We say "the" film, but in fact, The Wizard of Oz was filmed several times, from the silent era onward. But for fanatics – Rawle and I are practical co-presidents of that club – there is only the 1939 musical starring Judy Garland. I tell Rawle how devoted I am to the books and film. That's unusual, as I routinely dislike film adaptations of favourite books. These, however, feel like distinct entities that work equally well, and as a writer, I admire the film's streamlined efficiency.

"You're right, there isn't a wasted second. I teach narrative structure and have always used The Wizard of Oz as a perfect model for the story of the hero's journey. The film doesn't have any loose fat, but the way you tell a story is different in a book. Dorothy lies down and sleeps or eats all the time, which you'd never do in the film because it slows down the action. In a children's book it's probably quite a good way of saying, 'Dorothy's tired and goes to sleep at the end of the chapter, so maybe we should shut the book and you go to sleep, too.' "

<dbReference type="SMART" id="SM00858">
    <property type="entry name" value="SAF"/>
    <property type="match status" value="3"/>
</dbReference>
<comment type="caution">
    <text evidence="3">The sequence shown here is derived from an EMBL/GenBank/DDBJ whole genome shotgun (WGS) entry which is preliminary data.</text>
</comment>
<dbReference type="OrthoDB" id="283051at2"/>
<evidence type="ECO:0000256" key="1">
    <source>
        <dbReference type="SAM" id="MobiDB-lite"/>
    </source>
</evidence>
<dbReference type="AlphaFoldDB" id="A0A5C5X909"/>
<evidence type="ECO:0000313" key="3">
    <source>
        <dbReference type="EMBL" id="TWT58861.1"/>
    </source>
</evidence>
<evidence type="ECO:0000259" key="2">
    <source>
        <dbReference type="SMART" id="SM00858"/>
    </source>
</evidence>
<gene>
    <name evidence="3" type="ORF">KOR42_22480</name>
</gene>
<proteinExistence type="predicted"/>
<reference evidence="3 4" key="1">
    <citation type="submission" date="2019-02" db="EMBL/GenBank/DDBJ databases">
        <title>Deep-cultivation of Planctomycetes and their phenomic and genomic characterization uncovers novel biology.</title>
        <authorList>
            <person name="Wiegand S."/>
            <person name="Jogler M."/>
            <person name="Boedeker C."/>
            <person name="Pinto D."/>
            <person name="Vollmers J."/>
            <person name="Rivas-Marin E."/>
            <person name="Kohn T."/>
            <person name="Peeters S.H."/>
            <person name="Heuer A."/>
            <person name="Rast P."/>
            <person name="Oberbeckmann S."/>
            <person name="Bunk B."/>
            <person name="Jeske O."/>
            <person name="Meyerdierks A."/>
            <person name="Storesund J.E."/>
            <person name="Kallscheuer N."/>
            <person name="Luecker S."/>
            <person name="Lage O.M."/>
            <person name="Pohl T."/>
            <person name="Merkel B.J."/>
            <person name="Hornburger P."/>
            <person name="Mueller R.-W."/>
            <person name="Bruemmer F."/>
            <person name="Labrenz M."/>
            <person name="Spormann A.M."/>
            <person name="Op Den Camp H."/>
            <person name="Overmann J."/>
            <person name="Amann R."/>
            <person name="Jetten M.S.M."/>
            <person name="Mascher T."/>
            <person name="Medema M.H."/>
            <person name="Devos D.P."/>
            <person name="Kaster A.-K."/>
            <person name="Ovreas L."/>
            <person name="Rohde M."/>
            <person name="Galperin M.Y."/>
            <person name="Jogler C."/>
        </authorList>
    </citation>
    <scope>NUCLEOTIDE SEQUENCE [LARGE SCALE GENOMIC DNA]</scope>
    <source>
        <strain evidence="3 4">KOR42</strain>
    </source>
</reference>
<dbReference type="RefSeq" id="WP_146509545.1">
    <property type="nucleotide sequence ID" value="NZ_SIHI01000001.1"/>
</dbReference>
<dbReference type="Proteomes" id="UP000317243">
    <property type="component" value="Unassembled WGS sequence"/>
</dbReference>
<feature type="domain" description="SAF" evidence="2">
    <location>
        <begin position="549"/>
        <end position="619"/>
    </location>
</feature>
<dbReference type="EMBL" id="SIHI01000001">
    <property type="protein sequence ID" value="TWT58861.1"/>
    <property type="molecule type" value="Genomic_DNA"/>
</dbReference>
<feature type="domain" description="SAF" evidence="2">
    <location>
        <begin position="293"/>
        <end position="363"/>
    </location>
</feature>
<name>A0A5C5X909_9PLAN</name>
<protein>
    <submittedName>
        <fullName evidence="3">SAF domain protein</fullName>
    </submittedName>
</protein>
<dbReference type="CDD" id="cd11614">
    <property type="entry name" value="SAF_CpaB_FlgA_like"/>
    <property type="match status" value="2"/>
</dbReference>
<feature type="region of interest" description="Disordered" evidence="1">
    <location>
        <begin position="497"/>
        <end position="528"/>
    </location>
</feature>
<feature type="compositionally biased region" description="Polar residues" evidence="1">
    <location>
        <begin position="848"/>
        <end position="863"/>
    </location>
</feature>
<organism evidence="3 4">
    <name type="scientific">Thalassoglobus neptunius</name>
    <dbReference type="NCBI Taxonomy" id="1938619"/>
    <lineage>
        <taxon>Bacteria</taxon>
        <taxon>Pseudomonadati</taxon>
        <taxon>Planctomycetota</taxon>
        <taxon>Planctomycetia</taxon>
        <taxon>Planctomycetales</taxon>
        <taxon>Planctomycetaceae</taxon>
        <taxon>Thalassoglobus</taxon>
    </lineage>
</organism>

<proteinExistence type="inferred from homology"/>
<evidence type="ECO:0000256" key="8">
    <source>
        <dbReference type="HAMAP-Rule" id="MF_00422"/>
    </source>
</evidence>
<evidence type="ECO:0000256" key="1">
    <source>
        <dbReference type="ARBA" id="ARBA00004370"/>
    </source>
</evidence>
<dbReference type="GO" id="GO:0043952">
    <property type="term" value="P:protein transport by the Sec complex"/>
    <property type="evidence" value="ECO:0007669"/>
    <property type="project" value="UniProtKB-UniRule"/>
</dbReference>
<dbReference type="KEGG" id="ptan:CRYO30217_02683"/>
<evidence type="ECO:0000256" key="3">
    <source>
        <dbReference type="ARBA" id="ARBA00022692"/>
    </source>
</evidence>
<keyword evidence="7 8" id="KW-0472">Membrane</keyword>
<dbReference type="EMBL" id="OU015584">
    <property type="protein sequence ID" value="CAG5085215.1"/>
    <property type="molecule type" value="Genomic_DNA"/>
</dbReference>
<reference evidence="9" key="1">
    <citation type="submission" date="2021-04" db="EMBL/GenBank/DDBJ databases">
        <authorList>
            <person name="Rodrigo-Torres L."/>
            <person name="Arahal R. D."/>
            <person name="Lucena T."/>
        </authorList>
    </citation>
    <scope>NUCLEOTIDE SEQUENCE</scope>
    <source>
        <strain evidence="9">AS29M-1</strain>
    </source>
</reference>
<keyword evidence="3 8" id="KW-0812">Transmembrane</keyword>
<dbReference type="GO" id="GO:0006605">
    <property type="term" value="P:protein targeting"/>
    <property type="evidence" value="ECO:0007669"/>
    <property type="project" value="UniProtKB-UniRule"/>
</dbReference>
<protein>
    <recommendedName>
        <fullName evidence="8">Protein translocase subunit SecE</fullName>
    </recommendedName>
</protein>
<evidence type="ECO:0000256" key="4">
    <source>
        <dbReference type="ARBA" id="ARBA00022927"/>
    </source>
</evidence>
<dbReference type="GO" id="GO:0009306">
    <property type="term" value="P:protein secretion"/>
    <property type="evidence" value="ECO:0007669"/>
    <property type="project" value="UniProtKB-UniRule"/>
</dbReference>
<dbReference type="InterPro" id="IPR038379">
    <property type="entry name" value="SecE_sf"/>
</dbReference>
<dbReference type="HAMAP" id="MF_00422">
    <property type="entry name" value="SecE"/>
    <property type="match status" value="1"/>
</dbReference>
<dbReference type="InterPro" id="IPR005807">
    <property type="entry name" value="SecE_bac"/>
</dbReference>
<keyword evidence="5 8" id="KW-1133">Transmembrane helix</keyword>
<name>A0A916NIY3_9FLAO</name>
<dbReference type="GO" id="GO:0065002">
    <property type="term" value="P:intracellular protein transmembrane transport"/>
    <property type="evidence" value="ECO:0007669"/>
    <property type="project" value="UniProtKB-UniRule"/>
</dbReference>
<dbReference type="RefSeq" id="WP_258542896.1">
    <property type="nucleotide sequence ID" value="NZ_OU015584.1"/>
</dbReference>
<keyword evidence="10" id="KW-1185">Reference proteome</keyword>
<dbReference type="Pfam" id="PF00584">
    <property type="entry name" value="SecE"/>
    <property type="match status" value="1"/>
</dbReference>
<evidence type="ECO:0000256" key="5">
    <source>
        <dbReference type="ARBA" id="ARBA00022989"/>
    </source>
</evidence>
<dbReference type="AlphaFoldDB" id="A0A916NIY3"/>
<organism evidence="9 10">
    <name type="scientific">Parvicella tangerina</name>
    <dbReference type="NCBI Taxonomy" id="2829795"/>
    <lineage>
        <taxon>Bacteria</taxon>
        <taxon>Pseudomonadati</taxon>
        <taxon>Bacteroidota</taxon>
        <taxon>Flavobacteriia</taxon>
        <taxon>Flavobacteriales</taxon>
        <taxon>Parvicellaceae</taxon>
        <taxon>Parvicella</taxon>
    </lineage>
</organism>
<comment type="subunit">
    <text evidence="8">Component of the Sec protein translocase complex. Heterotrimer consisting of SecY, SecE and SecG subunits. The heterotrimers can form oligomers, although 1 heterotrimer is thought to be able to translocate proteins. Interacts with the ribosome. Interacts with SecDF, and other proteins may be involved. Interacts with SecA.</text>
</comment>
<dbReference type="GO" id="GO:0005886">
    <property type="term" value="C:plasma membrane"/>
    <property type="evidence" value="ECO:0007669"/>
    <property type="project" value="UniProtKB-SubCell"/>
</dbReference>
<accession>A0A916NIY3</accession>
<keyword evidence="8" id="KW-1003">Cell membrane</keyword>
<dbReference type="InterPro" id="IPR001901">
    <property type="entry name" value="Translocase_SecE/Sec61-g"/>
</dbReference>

Then Rawle drops a bombshell. He'd never read the book prior to this project. This, from a man with a long wall of bulging bookshelves! "Like you I know every line of the film inside and out, and I can watch it endlessly. But I'd never read the book and was slightly ashamed of that. When I discovered all those other characters (in Baum's original text], I thought it was a great opportunity. The challenge was that The Wizard of Oz has been illustrated by very many people. I thought, what am I going to do that's different?"